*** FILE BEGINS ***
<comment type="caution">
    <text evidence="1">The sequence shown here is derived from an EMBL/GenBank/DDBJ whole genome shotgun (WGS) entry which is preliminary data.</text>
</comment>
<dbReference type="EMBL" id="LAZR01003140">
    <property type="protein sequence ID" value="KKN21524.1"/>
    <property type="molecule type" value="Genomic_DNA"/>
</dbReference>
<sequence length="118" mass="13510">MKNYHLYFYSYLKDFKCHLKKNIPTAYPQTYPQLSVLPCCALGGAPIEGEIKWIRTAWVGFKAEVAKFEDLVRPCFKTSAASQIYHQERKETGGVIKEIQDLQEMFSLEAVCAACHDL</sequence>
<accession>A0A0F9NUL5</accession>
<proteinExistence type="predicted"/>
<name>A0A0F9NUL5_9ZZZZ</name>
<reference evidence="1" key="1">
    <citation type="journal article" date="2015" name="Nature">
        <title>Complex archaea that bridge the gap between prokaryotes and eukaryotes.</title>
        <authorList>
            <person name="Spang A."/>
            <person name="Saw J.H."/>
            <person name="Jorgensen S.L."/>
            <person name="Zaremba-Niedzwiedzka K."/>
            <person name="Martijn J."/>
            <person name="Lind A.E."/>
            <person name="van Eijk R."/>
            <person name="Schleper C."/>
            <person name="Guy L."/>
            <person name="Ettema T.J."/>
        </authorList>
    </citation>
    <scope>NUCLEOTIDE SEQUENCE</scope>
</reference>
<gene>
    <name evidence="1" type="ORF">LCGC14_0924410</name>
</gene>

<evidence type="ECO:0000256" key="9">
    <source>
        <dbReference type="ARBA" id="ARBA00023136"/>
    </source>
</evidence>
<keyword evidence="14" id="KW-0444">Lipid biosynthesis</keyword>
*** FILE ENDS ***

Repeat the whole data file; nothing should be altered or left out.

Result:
<comment type="caution">
    <text evidence="1">The sequence shown here is derived from an EMBL/GenBank/DDBJ whole genome shotgun (WGS) entry which is preliminary data.</text>
</comment>
<dbReference type="EMBL" id="LAZR01003140">
    <property type="protein sequence ID" value="KKN21524.1"/>
    <property type="molecule type" value="Genomic_DNA"/>
</dbReference>
<sequence length="118" mass="13510">MKNYHLYFYSYLKDFKCHLKKNIPTAYPQTYPQLSVLPCCALGGAPIEGEIKWIRTAWVGFKAEVAKFEDLVRPCFKTSAASQIYHQERKETGGVIKEIQDLQEMFSLEAVCAACHDL</sequence>
<accession>A0A0F9NUL5</accession>
<proteinExistence type="predicted"/>
<name>A0A0F9NUL5_9ZZZZ</name>
<reference evidence="1" key="1">
    <citation type="journal article" date="2015" name="Nature">
        <title>Complex archaea that bridge the gap between prokaryotes and eukaryotes.</title>
        <authorList>
            <person name="Spang A."/>
            <person name="Saw J.H."/>
            <person name="Jorgensen S.L."/>
            <person name="Zaremba-Niedzwiedzka K."/>
            <person name="Martijn J."/>
            <person name="Lind A.E."/>
            <person name="van Eijk R."/>
            <person name="Schleper C."/>
            <person name="Guy L."/>
            <person name="Ettema T.J."/>
        </authorList>
    </citation>
    <scope>NUCLEOTIDE SEQUENCE</scope>
</reference>
<gene>
    <name evidence="1" type="ORF">LCGC14_0924410</name>
</gene>

<evidence type="ECO:0000256" key="9">
    <source>
        <dbReference type="ARBA" id="ARBA00023136"/>
    </source>
</evidence>
<keyword evidence="14" id="KW-0444">Lipid biosynthesis</keyword>